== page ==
Advice on working with big data (it's in Snowflake).

Hi all

I'm doing modelling (curve fitting, outlier detection) on a biggish data set that is sitting in Snowflake. Currently I am using DBI::dbGetQuery to obtain subsets of the data which I then save using arrow::feather and analyse using data.table and ggplot.

This is working for a small subset of the data (about 1%) but is already slow to process, even with data.table. Feather and ggplot are acceptably fast but summarising and doing calculations in data.table is slow. Now I need to work with a bigger subset of the data and I wonder whether R is the right tool for the job. Both memory and CPU seem to be constraints.

Anyone out there tried doing this and ended up moving to another analysis platform that can handle big tables (0.5B rows) (and calculation) much faster? Am I actually limited by my PC memory and CPU and need to work to cloud processing somehow (I have no experience with that)?

I'll check out this other thread too:


I've done datasets as large as 500K rows 500 columns, but had to subset on my reasonably well provisioned laptops (but not super tricked out). RAM was a limiting factor at a point even after relieving the ulimit constraint on how much RAM the OS will allocate (the default is usually 8GB in the Unices).

What I ended up doing was to shell script division into 25K row chunks for processing by fread() and rowwise feature extraction. An advantage was being able to detect and repair the occasional defective line at the shell level. Since if a script would run on the first complete batch, it would on the subsequent if there were no issues with some of the odder unicode points or missing lines. I think it ended up taking about 2-3 hours to loop over the file list, extract my features and append to a receiver object. But it would have been far too long for a set of files 1000 times larger.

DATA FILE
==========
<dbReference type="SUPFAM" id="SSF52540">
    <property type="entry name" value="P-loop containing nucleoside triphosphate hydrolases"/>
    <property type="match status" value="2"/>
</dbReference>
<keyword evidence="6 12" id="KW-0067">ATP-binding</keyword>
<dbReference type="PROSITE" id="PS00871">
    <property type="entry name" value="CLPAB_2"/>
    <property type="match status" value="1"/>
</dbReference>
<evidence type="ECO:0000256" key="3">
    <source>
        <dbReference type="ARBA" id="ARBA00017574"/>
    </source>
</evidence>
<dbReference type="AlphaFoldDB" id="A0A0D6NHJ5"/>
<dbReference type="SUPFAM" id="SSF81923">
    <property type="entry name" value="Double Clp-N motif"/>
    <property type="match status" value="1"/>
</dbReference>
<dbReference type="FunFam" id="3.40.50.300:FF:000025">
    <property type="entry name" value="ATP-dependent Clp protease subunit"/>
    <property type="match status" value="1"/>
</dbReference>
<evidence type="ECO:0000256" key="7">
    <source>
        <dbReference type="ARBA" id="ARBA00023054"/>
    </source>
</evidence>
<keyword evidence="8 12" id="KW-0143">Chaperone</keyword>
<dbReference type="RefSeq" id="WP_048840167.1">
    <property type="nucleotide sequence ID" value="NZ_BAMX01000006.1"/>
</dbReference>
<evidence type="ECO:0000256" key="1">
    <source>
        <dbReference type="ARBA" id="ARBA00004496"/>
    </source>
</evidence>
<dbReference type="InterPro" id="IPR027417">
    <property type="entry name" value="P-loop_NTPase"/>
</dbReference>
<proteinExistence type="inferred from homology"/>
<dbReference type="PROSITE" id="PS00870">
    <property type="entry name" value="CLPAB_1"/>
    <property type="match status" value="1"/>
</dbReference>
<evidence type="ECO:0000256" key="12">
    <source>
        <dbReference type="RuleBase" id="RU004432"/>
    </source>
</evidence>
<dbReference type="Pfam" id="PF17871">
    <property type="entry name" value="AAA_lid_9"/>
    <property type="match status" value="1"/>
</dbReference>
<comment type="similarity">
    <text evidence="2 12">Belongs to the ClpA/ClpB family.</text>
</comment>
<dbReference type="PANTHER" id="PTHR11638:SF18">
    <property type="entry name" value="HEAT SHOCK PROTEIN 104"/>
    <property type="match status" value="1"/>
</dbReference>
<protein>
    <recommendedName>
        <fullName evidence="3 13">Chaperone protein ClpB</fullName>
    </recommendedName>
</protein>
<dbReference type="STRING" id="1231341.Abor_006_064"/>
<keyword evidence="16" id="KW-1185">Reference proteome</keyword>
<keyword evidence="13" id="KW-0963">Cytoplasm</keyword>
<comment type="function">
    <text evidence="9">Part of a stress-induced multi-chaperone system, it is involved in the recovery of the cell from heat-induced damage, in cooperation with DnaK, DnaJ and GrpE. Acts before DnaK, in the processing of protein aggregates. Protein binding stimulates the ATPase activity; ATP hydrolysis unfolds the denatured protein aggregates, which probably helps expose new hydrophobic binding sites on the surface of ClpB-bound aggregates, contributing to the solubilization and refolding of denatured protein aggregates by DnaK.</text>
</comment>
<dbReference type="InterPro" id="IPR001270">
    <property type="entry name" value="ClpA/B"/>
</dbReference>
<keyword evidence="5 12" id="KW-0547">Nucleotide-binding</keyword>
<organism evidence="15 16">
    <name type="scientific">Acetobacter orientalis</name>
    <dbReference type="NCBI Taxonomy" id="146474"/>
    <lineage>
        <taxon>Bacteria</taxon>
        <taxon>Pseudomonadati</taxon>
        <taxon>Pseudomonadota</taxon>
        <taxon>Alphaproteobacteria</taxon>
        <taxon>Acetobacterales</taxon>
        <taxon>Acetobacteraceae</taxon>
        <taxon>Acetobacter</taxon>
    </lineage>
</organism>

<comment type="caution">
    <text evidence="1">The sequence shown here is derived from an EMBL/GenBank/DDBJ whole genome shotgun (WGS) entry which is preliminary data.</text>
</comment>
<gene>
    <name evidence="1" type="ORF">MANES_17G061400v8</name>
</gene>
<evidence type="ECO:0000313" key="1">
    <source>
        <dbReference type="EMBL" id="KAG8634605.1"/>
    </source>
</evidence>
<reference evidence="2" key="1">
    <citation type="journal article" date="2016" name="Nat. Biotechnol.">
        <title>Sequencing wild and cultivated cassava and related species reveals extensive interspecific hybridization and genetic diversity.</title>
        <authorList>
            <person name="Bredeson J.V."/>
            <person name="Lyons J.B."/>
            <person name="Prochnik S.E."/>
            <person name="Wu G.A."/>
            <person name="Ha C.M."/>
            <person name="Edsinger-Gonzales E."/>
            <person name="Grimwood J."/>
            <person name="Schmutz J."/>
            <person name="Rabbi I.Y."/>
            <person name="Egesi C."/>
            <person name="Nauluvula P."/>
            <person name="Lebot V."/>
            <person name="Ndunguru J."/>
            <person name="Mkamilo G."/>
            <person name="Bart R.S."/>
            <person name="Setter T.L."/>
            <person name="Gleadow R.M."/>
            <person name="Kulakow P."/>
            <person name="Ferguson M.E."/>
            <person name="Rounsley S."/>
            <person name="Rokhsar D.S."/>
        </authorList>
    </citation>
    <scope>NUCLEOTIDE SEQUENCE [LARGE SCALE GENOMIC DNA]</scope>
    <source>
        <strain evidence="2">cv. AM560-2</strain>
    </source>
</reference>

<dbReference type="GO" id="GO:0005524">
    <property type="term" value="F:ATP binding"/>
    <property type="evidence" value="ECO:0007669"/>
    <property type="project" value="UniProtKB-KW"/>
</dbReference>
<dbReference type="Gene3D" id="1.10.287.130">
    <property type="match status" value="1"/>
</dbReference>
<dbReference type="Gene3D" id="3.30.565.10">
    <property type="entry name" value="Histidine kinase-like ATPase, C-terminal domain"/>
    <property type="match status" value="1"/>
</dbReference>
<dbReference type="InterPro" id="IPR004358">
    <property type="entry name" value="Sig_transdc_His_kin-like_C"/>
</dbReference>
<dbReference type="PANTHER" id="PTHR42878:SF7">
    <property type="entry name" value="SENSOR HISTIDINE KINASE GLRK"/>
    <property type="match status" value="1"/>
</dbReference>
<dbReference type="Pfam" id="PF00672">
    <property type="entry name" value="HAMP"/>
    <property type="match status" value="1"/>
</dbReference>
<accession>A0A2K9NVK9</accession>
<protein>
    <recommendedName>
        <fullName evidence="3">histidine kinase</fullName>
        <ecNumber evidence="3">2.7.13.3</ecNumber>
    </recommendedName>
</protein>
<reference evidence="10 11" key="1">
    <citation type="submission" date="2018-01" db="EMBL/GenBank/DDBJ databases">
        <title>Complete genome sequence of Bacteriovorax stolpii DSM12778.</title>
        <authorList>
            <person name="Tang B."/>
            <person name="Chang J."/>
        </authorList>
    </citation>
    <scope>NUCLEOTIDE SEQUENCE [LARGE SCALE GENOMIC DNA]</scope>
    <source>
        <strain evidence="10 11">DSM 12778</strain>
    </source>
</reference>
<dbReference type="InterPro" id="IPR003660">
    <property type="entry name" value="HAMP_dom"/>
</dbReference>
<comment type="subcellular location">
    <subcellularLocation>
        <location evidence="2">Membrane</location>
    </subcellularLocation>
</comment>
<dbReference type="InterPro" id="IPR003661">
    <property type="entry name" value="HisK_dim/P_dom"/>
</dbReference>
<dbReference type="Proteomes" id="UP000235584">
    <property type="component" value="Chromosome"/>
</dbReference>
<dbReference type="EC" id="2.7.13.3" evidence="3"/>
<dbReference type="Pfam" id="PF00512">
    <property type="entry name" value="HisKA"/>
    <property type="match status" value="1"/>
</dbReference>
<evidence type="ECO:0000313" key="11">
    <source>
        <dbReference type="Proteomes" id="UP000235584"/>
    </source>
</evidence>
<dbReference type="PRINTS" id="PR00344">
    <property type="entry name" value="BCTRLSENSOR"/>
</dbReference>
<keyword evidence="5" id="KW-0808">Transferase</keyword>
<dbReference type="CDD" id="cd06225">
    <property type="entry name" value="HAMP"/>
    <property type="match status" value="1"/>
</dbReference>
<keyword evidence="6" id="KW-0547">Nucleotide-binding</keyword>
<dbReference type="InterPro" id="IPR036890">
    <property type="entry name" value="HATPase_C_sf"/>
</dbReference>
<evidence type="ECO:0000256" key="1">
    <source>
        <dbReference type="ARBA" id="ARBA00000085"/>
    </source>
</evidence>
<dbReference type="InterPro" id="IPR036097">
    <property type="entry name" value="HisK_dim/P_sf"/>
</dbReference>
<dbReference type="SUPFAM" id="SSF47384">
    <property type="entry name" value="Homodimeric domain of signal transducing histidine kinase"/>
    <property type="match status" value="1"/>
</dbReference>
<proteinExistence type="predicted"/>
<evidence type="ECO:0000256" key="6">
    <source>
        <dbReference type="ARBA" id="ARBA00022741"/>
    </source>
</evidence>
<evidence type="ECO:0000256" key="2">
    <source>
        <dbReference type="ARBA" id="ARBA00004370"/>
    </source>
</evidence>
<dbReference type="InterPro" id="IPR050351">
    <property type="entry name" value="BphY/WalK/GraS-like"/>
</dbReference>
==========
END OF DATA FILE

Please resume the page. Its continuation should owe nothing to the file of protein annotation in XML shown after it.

I started off trying to use {bigmemory} but didn't want to set up Spark/Arrow for a one-off. Here is some general guidance for strategies. If I were doing this again, I'd do as much possible in shell streaming, including a lot I did before by R scripting, so as to minimize the number of variables I had to pull into an R session at any one time.

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Thanks @technocrat !

I've started playing with dbplyr to understand and subset and sample my big tables in Snowflake. This was reasonably successful and reduced the data to an extent I could easily do the modelling in R on my PC.

Different kinds of projects might not allow modelling on only a sample of the data. I suggested to our team that we explore Spark for this kind of thing. Although perhaps going to python would be better in that case since it opens up more modelling libraries and things like PyTorch and Snowpark (which I don't really understand yet).

I think we're still in early days as far as use by ordinary organizations of data not quite big data but still big enough to get arms fully round in a desktop environment. Depending on the use case, I see open source tools being better at mixing and matching for prototyping in an IDE, perhaps using large samples of the data. I find R top rate for old-school EDA and all the well-established statistical techniques. I've been away from Pyworld for a while but I hear what you do about the depth of some of the newer stuff out there. Eventually, when deployment time comes around, if there's going to be any scale to deal with the workchain will need re-implementation in Rust or Julia, both of which can integrate all the legacy C/C++ and Fortran libraries and are speedy. What used to be a project-managed process to coordinate a large coding team is rapidly hurtling to code review and testing of LLM translations. Exciting times in the playground.

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